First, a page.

Next Article in Journal
The Long-Term and Retention Impacts of the Intervention Policy for Cage Aquaculture on the Reservoir Water Qualities in Northern China
Next Article in Special Issue
Managing Stormwater by Accident: A Conceptual Study
Previous Article in Journal
Automated Mapping of Water Table for Cranberry Subirrigation Management: Comparison of Three Spatial Interpolation Methods
Previous Article in Special Issue
Nitrogen Mass Balance and Pressure Impact Model Applied to an Urban Aquifer
Article

Hydrogeological Studies Integrating the Climate, Freshwater Cycle, and Catchment Geography for the Benefit of Urban Resilience and Sustainability

Geological Survey of Denmark and Greenland (GEUS), 8000 Aarhus C, Denmark
*
Author to whom correspondence should be addressed.
Water 2020, 12(12), 3324; https://doi.org/10.3390/w12123324
Received: 10 September 2020 / Revised: 11 November 2020 / Accepted: 19 November 2020 / Published: 26 November 2020
(This article belongs to the Special Issue Urban Hydrogeology Studies)
Today, there is an increasing need to understand how to link the management of the surface and subsurface to avoid disasters in many urban areas and/or reduce the likelihood of future risks. There is a need for thorough investigation of subsurface processes. This investigation should entail an analysis of water security, flood risks, and drought hazards in urban areas that may affect long-term sustainability and the ability to recover from disturbance, e.g., a capacity for resilience. In this context, as part of this analysis, potential biophysical and hydro-meteorological hazards need to be studied and subdivided according to geological, hydrogeological, man-made, and climatic origin, and by their characteristic temporal scales and site specific characteristics. The introduction of adaptive design and resilience in urban and suburban planning and management requires a shift towards more organic, adaptive, and flexible design and management strategies. This leads to the use of a complex cross-disciplinary methodology. We consider data collation, modelling, and monitoring designed to fit typical urban situations and complexity. Furthermore, implementation of strategic planning, decision-making to manage the consequences of future infrastructure and constructions are considered. The case studies presented are experiences from different hydrogeological studies performed in Odense, Denmark. Rising population and densification is affecting Odense, and there is risk of raised seawater level, groundwater, and surface-water flooding. The anthropogenic modification of subsurface structures and increased climate changes enhance the risk of hazards and the risk of coinciding impacts. View Full-Text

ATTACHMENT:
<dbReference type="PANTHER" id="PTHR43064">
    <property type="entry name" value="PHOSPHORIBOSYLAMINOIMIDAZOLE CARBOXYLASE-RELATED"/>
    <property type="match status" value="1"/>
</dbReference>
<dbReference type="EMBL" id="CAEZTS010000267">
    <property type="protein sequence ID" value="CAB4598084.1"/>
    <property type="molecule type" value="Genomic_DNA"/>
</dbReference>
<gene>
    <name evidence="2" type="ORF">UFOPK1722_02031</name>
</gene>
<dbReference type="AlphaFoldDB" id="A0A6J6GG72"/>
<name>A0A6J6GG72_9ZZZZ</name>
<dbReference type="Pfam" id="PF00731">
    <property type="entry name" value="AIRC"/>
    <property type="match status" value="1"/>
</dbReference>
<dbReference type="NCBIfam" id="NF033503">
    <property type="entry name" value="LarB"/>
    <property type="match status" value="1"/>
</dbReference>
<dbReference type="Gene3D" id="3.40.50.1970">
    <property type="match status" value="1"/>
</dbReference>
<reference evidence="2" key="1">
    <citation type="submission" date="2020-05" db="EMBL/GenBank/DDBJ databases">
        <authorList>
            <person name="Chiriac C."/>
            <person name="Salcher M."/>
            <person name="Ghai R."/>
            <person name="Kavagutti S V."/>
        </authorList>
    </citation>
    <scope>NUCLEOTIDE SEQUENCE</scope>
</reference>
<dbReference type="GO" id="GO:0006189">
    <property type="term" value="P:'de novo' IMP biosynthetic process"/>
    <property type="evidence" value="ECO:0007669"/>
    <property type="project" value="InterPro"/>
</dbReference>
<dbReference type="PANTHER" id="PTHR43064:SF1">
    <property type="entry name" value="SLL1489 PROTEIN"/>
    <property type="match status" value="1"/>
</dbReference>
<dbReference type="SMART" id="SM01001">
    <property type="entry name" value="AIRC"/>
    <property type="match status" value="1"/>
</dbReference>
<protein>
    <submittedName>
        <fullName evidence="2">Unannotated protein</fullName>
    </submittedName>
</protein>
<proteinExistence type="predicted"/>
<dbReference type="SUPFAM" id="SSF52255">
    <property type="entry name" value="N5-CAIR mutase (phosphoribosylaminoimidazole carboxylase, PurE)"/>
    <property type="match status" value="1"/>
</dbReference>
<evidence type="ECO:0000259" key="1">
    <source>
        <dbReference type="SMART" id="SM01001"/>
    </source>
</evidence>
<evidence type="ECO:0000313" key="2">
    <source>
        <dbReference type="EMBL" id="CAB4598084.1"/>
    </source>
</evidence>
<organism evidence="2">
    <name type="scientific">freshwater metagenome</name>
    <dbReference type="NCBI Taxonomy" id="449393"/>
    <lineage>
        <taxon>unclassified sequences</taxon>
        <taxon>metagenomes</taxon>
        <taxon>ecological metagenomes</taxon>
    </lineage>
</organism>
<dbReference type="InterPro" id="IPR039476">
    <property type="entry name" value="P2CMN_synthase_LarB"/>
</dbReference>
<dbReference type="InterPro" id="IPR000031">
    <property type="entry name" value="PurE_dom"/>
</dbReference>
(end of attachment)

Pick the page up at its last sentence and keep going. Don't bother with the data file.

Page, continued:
Keywords: urban; resilience; sustainability; hazards; subsurface; water cycle; land-use; infrastructure; planning; catchment; hydrogeology urban; resilience; sustainability; hazards; subsurface; water cycle; land-use; infrastructure; planning; catchment; hydrogeology
Show Figures

Figure 1

MDPI and ACS Style

Mielby, S.; Henriksen, H.J. Hydrogeological Studies Integrating the Climate, Freshwater Cycle, and Catchment Geography for the Benefit of Urban Resilience and Sustainability. Water 2020, 12, 3324. https://doi.org/10.3390/w12123324

AMA Style

Mielby S, Henriksen HJ. Hydrogeological Studies Integrating the Climate, Freshwater Cycle, and Catchment Geography for the Benefit of Urban Resilience and Sustainability. Water. 2020; 12(12):3324. https://doi.org/10.3390/w12123324

Chicago/Turabian Style

Mielby, Susie, and Hans J. Henriksen 2020. "Hydrogeological Studies Integrating the Climate, Freshwater Cycle, and Catchment Geography for the Benefit of Urban Resilience and Sustainability" Water 12, no. 12: 3324. https://doi.org/10.3390/w12123324

Find Other Styles
Note that from the first issue of 2016, MDPI journals use article numbers instead of page numbers. See further details here.

Article Access Map by Country/Region

1
Back to TopTop